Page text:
Thomas Langley was in further trouble on 1st December 1851 when he was summoned under the Truck Act to Evesham Petty Sessions. Truck wages were any arrangement under which wages were paid, partly or only, in the form of payment in kind, rather than with conventional money. He was accused of having paid one of his hands, Harriett Ricketts, a threepenny loaf as part of her wages. The summons, however, was dismissed.
The final story in the sorry tale of Thomas Bolland Langley’s brief career as a silk throwster occurred the following year. A report in The Evesham Standard of 23rd September 1852 said that Thomas Bollin (sic) Langley and Ralph Shaw were tried in the County Court in absentia for defaulting on payments. The Judge said that they must make immediate payment with full costs, but the defendants had already given up the Mill, had disappeared and it is unlikely that the money was every paid.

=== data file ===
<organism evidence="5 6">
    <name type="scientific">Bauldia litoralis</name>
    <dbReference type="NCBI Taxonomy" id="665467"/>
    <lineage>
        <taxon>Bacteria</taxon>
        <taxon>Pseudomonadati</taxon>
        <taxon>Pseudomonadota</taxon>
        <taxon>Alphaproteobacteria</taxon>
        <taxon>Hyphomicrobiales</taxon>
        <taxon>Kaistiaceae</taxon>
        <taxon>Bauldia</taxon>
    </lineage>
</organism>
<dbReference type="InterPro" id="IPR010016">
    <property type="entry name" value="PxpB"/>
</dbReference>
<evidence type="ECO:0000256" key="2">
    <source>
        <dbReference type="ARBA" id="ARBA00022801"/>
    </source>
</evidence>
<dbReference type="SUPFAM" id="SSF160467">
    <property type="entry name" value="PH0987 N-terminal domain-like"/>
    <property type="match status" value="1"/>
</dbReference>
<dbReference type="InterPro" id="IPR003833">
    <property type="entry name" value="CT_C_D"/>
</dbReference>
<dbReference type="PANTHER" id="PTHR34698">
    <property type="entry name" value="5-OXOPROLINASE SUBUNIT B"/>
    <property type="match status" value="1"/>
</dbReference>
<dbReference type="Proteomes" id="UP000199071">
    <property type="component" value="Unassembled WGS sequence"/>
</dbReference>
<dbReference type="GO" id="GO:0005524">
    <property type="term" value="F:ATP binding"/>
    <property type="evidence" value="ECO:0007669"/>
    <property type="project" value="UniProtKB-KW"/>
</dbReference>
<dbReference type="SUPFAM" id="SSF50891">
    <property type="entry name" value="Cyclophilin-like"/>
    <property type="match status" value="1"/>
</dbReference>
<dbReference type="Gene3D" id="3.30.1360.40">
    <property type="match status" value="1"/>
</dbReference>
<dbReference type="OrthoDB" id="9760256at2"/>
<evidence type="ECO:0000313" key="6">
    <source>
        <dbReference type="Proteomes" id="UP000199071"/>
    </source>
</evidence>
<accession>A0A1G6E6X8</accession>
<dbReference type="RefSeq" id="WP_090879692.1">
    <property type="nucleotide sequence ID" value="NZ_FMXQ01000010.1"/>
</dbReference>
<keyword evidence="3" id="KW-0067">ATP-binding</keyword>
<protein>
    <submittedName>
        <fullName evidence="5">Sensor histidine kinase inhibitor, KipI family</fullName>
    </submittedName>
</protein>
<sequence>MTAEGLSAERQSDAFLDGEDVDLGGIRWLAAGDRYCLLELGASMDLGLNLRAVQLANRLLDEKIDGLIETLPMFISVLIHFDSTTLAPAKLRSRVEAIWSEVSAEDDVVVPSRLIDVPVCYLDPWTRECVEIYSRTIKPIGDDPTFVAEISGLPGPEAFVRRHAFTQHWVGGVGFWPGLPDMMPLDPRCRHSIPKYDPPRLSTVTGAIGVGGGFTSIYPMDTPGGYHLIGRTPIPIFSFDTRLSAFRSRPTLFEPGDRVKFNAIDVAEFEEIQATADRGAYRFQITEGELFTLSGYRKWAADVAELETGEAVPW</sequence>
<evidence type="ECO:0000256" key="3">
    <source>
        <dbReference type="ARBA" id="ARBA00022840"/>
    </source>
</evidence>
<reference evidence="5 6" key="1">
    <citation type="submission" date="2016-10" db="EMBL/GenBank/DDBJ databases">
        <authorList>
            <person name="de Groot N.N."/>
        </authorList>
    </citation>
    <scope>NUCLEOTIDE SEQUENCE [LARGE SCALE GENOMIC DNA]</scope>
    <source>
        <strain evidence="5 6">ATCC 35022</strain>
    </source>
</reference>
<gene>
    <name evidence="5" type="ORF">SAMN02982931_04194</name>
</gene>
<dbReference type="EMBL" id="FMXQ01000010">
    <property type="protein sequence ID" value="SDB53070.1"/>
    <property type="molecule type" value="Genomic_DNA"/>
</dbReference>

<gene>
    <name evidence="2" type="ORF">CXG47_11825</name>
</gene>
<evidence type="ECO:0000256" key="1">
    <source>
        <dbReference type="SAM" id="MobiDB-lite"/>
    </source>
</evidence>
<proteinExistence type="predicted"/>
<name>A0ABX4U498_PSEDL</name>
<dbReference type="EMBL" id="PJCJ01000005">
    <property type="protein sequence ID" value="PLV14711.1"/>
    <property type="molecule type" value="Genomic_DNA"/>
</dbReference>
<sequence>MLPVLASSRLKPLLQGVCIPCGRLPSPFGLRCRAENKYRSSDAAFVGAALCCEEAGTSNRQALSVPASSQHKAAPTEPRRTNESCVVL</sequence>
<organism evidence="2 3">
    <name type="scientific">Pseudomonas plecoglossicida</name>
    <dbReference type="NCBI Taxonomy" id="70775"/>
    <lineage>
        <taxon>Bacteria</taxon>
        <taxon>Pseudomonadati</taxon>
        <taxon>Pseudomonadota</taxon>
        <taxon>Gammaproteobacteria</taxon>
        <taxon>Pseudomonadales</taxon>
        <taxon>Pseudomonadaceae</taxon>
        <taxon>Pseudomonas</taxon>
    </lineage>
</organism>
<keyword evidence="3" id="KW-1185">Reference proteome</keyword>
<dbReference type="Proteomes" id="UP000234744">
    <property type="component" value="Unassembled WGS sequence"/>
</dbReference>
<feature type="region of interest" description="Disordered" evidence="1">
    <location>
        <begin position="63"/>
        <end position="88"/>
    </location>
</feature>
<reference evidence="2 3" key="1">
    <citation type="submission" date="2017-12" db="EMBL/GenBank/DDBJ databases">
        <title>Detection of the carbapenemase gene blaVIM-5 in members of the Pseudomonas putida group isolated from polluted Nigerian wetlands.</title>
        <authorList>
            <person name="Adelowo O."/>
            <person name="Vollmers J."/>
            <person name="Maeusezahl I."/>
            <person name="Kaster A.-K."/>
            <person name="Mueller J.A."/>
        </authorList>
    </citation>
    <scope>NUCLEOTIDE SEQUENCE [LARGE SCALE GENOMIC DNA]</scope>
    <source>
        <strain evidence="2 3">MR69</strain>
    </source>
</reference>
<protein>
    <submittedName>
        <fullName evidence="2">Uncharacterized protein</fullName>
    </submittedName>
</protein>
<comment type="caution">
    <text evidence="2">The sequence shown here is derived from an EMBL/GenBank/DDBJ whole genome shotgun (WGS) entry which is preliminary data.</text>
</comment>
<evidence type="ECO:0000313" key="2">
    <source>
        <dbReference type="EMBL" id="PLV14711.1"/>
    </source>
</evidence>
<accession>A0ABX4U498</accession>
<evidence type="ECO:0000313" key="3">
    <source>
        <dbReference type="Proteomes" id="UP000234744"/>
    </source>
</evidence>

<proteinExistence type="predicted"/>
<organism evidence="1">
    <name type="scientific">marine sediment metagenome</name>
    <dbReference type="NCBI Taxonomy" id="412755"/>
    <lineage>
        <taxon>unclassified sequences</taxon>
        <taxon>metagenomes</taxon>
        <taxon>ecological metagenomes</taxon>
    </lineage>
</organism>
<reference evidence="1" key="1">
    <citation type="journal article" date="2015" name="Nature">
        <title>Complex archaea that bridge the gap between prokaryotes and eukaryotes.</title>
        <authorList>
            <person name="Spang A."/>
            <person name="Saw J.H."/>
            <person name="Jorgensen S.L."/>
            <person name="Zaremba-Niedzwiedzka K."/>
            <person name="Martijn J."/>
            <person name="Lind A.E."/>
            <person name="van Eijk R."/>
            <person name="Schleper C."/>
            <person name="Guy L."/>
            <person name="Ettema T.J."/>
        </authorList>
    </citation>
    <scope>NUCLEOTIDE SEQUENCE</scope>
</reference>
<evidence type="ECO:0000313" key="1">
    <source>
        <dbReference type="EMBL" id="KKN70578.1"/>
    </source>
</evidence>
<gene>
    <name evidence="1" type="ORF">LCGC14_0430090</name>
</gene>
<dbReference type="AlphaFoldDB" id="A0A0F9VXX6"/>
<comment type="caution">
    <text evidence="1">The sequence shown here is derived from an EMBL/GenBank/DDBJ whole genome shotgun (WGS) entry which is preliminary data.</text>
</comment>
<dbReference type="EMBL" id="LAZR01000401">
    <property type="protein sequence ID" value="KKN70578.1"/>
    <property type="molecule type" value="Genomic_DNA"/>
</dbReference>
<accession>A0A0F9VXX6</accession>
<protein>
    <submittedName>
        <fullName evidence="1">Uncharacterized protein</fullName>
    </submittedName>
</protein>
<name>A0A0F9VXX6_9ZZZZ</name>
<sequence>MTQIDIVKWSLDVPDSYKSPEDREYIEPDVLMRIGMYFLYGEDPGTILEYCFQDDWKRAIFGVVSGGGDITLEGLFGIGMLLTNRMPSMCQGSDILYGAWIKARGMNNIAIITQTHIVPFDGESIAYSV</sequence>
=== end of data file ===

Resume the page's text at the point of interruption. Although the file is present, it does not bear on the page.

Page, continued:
Allegation of Forgery
We have no idea what happened to Thomas Bolland Langley after he left Badsey in 1852, but his name does appear in newspaper accounts the following year in connection with an alleged forgery dating back to 1851.
In June 1853 an action was brought at Wallingford County Court, Berkshire, against Thomas Bolland Langley’s sister, Elizabeth Langley. A Mr W C Burt, an attorney practising in Reigate, wished to recover £10 from Elizabeth which was the interest on £100 which she said she had lent to her brother in July 1851 (Langley may have needed money in order to set himself up as a silk throwster in Badsey). Thomas Langley, who was staying at his father’s house in Wallingford, went to a solicitor’s firm in London on 21st July and applied for the loan of £100, stating that his sister had consented to give a security upon her property. Three days later, one of the solicitors arranged to meet him and his sister at Wallingford Road Station, but only Thomas attended saying his sister was ill. The solicitor was satisfied with the inquiries at the interview, so wrote to Mr Burt who consented to advance the money. The deed of security was sent to Rev T Langley at Badsey and returned signed “Thomas Bolland Langley and Elizabeth Langley”, attested by the Reverend Edmund Boggis, curate of Badsey. A declaration alleged to have been made by Miss Langley, before the Mayor of Evesham, was returned with the deed. On receipt of these documents, Mr Burt paid the solicitors who handed the money to Thomas Langley.